We write a lot of PowerShell. We didn’t realize it when we started, but our projects have gotten much bigger. What seemed like a small bit of glue scripting is now the core project. As the projects grew we learnt some lessons in how to keep them maintainable.
Our first release was really simple. It was just enough to meet our project goals. We didn’t think through how the different pieces would fit together. Fast forward 2 years and the older projects felt very thrown together.
When we started a new project I wanted to make it feel like a professional software project. Instead of the good enough we had with the first project, I wanted everything to fit together just right. I want to apply all the best practices we use with any other development. Just being glue was not enough.
This list might seem straightforward and mundane. That is okay! I think these guidelines are essential for any project worth your time to maintain. With a looser language like PowerShell, these conventions helped give our new project even more structure. Ultimately, they led to better code we can all understand.
At first, we tossed our files in one big directory and a bunch of messy dot sourced files. This was brutal. Finding anything was impossible.
Now we have all entry scripts at the root of the project, all modules in a
lib folder and
tests on their own. More folders are added as needed.
A consistent layout for files makes it easy to find your way around.
We took this even further. We applied the same basic layout to all the projects and
libraries we maintain. Every repository now includes a build file, release notes and a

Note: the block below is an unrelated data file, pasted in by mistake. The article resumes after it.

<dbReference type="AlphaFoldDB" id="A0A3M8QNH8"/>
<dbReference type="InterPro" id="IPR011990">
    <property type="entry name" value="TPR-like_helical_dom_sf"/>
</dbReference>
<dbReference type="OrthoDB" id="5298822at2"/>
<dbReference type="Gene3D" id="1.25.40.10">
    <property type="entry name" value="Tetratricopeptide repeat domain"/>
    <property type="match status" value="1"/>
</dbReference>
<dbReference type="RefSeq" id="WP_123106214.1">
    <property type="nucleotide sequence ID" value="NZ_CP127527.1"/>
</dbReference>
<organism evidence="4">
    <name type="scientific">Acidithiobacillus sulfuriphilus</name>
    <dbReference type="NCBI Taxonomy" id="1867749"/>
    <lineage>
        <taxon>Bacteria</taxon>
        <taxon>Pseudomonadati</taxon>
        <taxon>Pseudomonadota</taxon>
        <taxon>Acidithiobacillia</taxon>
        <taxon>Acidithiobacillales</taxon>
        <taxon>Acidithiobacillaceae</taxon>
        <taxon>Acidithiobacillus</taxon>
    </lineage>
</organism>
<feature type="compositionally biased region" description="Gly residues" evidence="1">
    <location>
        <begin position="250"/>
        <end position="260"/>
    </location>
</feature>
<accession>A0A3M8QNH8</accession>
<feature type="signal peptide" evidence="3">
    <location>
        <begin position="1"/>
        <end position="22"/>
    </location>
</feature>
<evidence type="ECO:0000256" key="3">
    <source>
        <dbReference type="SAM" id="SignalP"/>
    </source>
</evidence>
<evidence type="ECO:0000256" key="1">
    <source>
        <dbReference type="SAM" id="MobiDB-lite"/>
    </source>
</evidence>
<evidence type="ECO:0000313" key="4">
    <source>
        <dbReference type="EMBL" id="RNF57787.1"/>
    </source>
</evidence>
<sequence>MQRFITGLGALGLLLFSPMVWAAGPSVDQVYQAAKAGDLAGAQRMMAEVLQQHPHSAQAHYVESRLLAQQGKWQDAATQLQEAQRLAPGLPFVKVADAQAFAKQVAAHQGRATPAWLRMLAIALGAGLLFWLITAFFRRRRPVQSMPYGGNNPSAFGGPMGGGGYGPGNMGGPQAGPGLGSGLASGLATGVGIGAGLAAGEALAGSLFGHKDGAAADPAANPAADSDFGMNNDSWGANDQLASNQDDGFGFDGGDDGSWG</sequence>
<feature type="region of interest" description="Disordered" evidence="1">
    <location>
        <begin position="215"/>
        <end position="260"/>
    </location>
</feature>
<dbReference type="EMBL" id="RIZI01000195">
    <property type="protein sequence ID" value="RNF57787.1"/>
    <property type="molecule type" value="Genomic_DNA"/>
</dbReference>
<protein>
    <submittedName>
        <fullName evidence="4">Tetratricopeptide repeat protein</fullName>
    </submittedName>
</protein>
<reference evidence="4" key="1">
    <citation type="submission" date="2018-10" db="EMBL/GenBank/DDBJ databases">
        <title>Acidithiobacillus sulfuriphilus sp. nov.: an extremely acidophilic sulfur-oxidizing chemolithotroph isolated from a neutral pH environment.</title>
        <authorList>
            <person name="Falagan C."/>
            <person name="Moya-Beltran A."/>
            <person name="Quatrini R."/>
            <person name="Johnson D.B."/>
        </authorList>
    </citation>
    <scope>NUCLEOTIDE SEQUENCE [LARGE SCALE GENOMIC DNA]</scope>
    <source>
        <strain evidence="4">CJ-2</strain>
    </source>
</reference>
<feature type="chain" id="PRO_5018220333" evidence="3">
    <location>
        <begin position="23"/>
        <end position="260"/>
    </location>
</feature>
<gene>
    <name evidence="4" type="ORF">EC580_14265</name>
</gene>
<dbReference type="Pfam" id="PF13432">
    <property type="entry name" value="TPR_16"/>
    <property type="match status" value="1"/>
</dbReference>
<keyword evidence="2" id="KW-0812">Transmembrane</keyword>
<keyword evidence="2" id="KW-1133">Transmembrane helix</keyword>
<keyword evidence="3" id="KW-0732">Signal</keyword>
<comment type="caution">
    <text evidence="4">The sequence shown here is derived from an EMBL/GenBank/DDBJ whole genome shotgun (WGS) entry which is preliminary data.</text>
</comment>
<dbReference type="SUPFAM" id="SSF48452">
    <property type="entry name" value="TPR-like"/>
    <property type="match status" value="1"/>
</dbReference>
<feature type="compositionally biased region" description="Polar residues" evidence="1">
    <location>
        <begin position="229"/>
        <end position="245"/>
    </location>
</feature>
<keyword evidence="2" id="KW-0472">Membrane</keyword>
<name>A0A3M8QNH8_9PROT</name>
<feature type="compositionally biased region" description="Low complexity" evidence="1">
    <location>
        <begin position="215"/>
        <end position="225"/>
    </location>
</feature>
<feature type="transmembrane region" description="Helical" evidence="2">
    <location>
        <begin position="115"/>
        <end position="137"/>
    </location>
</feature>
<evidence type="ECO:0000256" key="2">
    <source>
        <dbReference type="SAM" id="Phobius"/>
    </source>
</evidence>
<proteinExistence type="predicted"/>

in addition to consistent directories. New developers (or you after 4 months away) can
open any project and start contributing right away.
We were naive when we started our first project. What the project did was really simple. As a result, we thought all we needed to do was run the code once through the happy path. As the code grew this was no longer enough.
We now diligently test each module independently using Pester then again with more comprehensive integration tests together. Pester is an amazing testing library for PowerShell. We love Pester. If you have not used it, go check it out now.
Pester has greatly improved our unit testing. Our previous testing only validated large scenarios and missed the edge cases. We now test individual functions in isolation to expose more permutations caused by the lower levels.
Modules for Everything
Initially, any reusable functions were placed in magical
library.ps1 scripts, which
would be dot sourced in every other script (i.e.
. $PsDir\library.ps1 everywhere, boo). Everything was written as a script to
either be dot sourced or directly called. This was great when we started but
did not scale as the project became more complex.
With newer projects we place everything into independent modules. Each module has a single responsibility, i.e. setting up part of our application. This keeps every module small and focused.
Within each module, we intentionally keep some functions private. This allows us to shrink the module’s surface area without losing functionality. With our included scripts this would not have been possible.
Mandatory Continuous Integration
From the beginning, our projects have had the ability to check them out, run all tests and publish releases. This allowed us to rapidly add functionality while keeping up our basic hygiene. The code remains clean and we can make sure it always meets our basic requirements.
As we continued to improve, most of our projects have added Preflights. This complemented our existing continuous integration. Now we stop problems from ever reaching our master branch.
Our added emphasis on testing at various levels has improved our confidence. Every build/test run covers even more of the application and edge cases.
We have learnt a lot from maintaining PowerShell projects over the past few years. Our new projects are rock-solid. We try to have the following in every project:
- Consistent Layout
- Thorough Testing
- Single Responsibility Modules
- Continuous Integration
This has made our projects easier to understand and update.
Have your glue scripts turned into something bigger? Is it time to take it to the next level?